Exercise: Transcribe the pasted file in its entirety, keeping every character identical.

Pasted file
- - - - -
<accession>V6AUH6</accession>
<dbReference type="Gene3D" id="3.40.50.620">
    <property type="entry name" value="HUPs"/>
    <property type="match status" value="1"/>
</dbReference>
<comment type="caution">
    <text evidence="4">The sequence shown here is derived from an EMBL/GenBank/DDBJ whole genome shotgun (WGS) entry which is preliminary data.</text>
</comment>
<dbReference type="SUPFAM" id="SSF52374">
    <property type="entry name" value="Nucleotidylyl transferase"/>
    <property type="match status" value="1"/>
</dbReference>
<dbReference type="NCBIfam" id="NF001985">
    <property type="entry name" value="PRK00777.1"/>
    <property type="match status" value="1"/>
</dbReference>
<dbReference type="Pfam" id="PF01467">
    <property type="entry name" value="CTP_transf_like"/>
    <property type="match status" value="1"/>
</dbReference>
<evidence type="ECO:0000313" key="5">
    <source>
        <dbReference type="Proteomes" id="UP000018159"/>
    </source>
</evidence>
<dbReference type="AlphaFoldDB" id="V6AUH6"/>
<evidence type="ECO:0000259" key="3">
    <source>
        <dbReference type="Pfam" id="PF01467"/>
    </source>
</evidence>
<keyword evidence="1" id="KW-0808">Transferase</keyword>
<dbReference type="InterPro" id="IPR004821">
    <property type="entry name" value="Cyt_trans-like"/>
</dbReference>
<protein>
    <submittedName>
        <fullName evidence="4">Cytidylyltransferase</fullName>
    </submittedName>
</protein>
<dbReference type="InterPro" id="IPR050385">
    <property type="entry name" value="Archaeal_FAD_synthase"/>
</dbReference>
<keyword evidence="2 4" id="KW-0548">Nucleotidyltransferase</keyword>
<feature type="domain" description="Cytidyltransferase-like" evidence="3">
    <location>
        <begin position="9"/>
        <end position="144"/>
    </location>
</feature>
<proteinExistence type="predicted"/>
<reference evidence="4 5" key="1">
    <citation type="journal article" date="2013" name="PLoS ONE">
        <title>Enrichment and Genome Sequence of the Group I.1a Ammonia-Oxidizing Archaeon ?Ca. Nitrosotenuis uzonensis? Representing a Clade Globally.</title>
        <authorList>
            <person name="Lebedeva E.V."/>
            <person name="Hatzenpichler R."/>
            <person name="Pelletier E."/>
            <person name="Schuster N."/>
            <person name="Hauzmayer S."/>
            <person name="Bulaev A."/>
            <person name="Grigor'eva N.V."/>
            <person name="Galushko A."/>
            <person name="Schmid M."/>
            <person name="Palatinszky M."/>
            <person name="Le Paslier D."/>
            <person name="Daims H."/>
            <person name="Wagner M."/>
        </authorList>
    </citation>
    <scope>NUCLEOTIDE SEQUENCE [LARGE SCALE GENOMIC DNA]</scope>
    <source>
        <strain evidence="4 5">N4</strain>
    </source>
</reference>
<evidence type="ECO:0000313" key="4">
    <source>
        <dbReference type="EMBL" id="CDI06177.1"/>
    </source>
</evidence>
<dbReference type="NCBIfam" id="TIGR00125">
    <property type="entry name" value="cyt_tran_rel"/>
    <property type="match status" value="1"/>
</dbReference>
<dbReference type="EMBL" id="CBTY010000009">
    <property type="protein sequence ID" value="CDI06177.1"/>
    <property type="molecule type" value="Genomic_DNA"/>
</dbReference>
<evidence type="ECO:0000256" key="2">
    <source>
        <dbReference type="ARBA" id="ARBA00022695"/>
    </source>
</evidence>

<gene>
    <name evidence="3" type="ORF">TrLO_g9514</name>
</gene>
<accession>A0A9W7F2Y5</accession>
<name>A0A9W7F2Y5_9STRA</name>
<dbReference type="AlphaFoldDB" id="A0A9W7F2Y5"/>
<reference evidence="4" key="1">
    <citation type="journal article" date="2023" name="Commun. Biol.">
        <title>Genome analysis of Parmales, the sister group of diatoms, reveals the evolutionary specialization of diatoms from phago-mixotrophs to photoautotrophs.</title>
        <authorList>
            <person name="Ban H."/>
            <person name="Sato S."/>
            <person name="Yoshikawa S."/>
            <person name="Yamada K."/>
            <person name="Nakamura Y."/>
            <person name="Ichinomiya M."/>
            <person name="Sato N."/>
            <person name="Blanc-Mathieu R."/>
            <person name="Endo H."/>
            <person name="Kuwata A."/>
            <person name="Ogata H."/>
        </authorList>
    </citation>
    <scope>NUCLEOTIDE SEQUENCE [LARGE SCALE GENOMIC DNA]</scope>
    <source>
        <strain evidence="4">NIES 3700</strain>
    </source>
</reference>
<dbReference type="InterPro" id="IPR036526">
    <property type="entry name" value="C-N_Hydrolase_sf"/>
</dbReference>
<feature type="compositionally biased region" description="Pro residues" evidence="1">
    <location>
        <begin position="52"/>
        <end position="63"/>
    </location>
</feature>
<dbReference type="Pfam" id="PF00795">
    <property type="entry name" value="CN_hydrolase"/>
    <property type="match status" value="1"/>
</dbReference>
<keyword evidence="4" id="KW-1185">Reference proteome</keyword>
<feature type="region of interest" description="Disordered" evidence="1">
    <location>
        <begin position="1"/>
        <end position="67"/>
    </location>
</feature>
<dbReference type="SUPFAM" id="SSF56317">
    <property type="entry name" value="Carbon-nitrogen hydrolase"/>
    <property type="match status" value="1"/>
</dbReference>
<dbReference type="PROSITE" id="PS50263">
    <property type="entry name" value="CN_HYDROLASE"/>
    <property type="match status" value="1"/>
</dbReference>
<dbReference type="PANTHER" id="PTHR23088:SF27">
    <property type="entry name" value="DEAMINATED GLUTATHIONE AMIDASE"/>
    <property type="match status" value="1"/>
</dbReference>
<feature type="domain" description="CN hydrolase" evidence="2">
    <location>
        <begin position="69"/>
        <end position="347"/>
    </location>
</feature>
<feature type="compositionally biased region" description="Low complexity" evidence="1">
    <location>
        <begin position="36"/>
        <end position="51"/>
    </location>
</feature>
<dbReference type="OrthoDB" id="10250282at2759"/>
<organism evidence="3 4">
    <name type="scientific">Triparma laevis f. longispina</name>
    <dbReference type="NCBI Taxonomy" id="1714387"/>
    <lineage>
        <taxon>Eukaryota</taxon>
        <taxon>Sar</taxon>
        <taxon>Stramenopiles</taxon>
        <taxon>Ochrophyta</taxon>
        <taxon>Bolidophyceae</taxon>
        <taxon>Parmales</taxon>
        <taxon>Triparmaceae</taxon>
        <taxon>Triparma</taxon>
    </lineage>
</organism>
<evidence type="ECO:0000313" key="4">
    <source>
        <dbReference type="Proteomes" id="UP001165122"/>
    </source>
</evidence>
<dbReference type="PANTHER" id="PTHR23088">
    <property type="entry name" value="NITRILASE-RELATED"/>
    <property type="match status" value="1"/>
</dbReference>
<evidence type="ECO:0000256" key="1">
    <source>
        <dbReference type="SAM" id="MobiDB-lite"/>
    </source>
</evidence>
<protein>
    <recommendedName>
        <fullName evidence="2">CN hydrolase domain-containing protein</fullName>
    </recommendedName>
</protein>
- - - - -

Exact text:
<accession>V6AUH6</accession>
<dbReference type="Gene3D" id="3.40.50.620">
    <property type="entry name" value="HUPs"/>
    <property type="match status" value="1"/>
</dbReference>
<comment type="caution">
    <text evidence="4">The sequence shown here is derived from an EMBL/GenBank/DDBJ whole genome shotgun (WGS) entry which is preliminary data.</text>
</comment>
<dbReference type="SUPFAM" id="SSF52374">
    <property type="entry name" value="Nucleotidylyl transferase"/>
    <property type="match status" value="1"/>
</dbReference>
<dbReference type="NCBIfam" id="NF001985">
    <property type="entry name" value="PRK00777.1"/>
    <property type="match status" value="1"/>
</dbReference>
<dbReference type="Pfam" id="PF01467">
    <property type="entry name" value="CTP_transf_like"/>
    <property type="match status" value="1"/>
</dbReference>
<evidence type="ECO:0000313" key="5">
    <source>
        <dbReference type="Proteomes" id="UP000018159"/>
    </source>
</evidence>
<dbReference type="AlphaFoldDB" id="V6AUH6"/>
<evidence type="ECO:0000259" key="3">
    <source>
        <dbReference type="Pfam" id="PF01467"/>
    </source>
</evidence>
<keyword evidence="1" id="KW-0808">Transferase</keyword>
<dbReference type="InterPro" id="IPR004821">
    <property type="entry name" value="Cyt_trans-like"/>
</dbReference>
<protein>
    <submittedName>
        <fullName evidence="4">Cytidylyltransferase</fullName>
    </submittedName>
</protein>
<dbReference type="InterPro" id="IPR050385">
    <property type="entry name" value="Archaeal_FAD_synthase"/>
</dbReference>
<keyword evidence="2 4" id="KW-0548">Nucleotidyltransferase</keyword>
<feature type="domain" description="Cytidyltransferase-like" evidence="3">
    <location>
        <begin position="9"/>
        <end position="144"/>
    </location>
</feature>
<proteinExistence type="predicted"/>
<reference evidence="4 5" key="1">
    <citation type="journal article" date="2013" name="PLoS ONE">
        <title>Enrichment and Genome Sequence of the Group I.1a Ammonia-Oxidizing Archaeon ?Ca. Nitrosotenuis uzonensis? Representing a Clade Globally.</title>
        <authorList>
            <person name="Lebedeva E.V."/>
            <person name="Hatzenpichler R."/>
            <person name="Pelletier E."/>
            <person name="Schuster N."/>
            <person name="Hauzmayer S."/>
            <person name="Bulaev A."/>
            <person name="Grigor'eva N.V."/>
            <person name="Galushko A."/>
            <person name="Schmid M."/>
            <person name="Palatinszky M."/>
            <person name="Le Paslier D."/>
            <person name="Daims H."/>
            <person name="Wagner M."/>
        </authorList>
    </citation>
    <scope>NUCLEOTIDE SEQUENCE [LARGE SCALE GENOMIC DNA]</scope>
    <source>
        <strain evidence="4 5">N4</strain>
    </source>
</reference>
<evidence type="ECO:0000313" key="4">
    <source>
        <dbReference type="EMBL" id="CDI06177.1"/>
    </source>
</evidence>
<dbReference type="NCBIfam" id="TIGR00125">
    <property type="entry name" value="cyt_tran_rel"/>
    <property type="match status" value="1"/>
</dbReference>
<dbReference type="EMBL" id="CBTY010000009">
    <property type="protein sequence ID" value="CDI06177.1"/>
    <property type="molecule type" value="Genomic_DNA"/>
</dbReference>
<evidence type="ECO:0000256" key="2">
    <source>
        <dbReference type="ARBA" id="ARBA00022695"/>
    </source>
</evidence>

<gene>
    <name evidence="3" type="ORF">TrLO_g9514</name>
</gene>
<accession>A0A9W7F2Y5</accession>
<name>A0A9W7F2Y5_9STRA</name>
<dbReference type="AlphaFoldDB" id="A0A9W7F2Y5"/>
<reference evidence="4" key="1">
    <citation type="journal article" date="2023" name="Commun. Biol.">
        <title>Genome analysis of Parmales, the sister group of diatoms, reveals the evolutionary specialization of diatoms from phago-mixotrophs to photoautotrophs.</title>
        <authorList>
            <person name="Ban H."/>
            <person name="Sato S."/>
            <person name="Yoshikawa S."/>
            <person name="Yamada K."/>
            <person name="Nakamura Y."/>
            <person name="Ichinomiya M."/>
            <person name="Sato N."/>
            <person name="Blanc-Mathieu R."/>
            <person name="Endo H."/>
            <person name="Kuwata A."/>
            <person name="Ogata H."/>
        </authorList>
    </citation>
    <scope>NUCLEOTIDE SEQUENCE [LARGE SCALE GENOMIC DNA]</scope>
    <source>
        <strain evidence="4">NIES 3700</strain>
    </source>
</reference>
<dbReference type="InterPro" id="IPR036526">
    <property type="entry name" value="C-N_Hydrolase_sf"/>
</dbReference>
<feature type="compositionally biased region" description="Pro residues" evidence="1">
    <location>
        <begin position="52"/>
        <end position="63"/>
    </location>
</feature>
<dbReference type="Pfam" id="PF00795">
    <property type="entry name" value="CN_hydrolase"/>
    <property type="match status" value="1"/>
</dbReference>
<keyword evidence="4" id="KW-1185">Reference proteome</keyword>
<feature type="region of interest" description="Disordered" evidence="1">
    <location>
        <begin position="1"/>
        <end position="67"/>
    </location>
</feature>
<dbReference type="SUPFAM" id="SSF56317">
    <property type="entry name" value="Carbon-nitrogen hydrolase"/>
    <property type="match status" value="1"/>
</dbReference>
<dbReference type="PROSITE" id="PS50263">
    <property type="entry name" value="CN_HYDROLASE"/>
    <property type="match status" value="1"/>
</dbReference>
<dbReference type="PANTHER" id="PTHR23088:SF27">
    <property type="entry name" value="DEAMINATED GLUTATHIONE AMIDASE"/>
    <property type="match status" value="1"/>
</dbReference>
<feature type="domain" description="CN hydrolase" evidence="2">
    <location>
        <begin position="69"/>
        <end position="347"/>
    </location>
</feature>
<feature type="compositionally biased region" description="Low complexity" evidence="1">
    <location>
        <begin position="36"/>
        <end position="51"/>
    </location>
</feature>
<dbReference type="OrthoDB" id="10250282at2759"/>
<organism evidence="3 4">
    <name type="scientific">Triparma laevis f. longispina</name>
    <dbReference type="NCBI Taxonomy" id="1714387"/>
    <lineage>
        <taxon>Eukaryota</taxon>
        <taxon>Sar</taxon>
        <taxon>Stramenopiles</taxon>
        <taxon>Ochrophyta</taxon>
        <taxon>Bolidophyceae</taxon>
        <taxon>Parmales</taxon>
        <taxon>Triparmaceae</taxon>
        <taxon>Triparma</taxon>
    </lineage>
</organism>
<evidence type="ECO:0000313" key="4">
    <source>
        <dbReference type="Proteomes" id="UP001165122"/>
    </source>
</evidence>
<dbReference type="PANTHER" id="PTHR23088">
    <property type="entry name" value="NITRILASE-RELATED"/>
    <property type="match status" value="1"/>
</dbReference>
<evidence type="ECO:0000256" key="1">
    <source>
        <dbReference type="SAM" id="MobiDB-lite"/>
    </source>
</evidence>
<protein>
    <recommendedName>
        <fullName evidence="2">CN hydrolase domain-containing protein</fullName>
    </recommendedName>
</protein>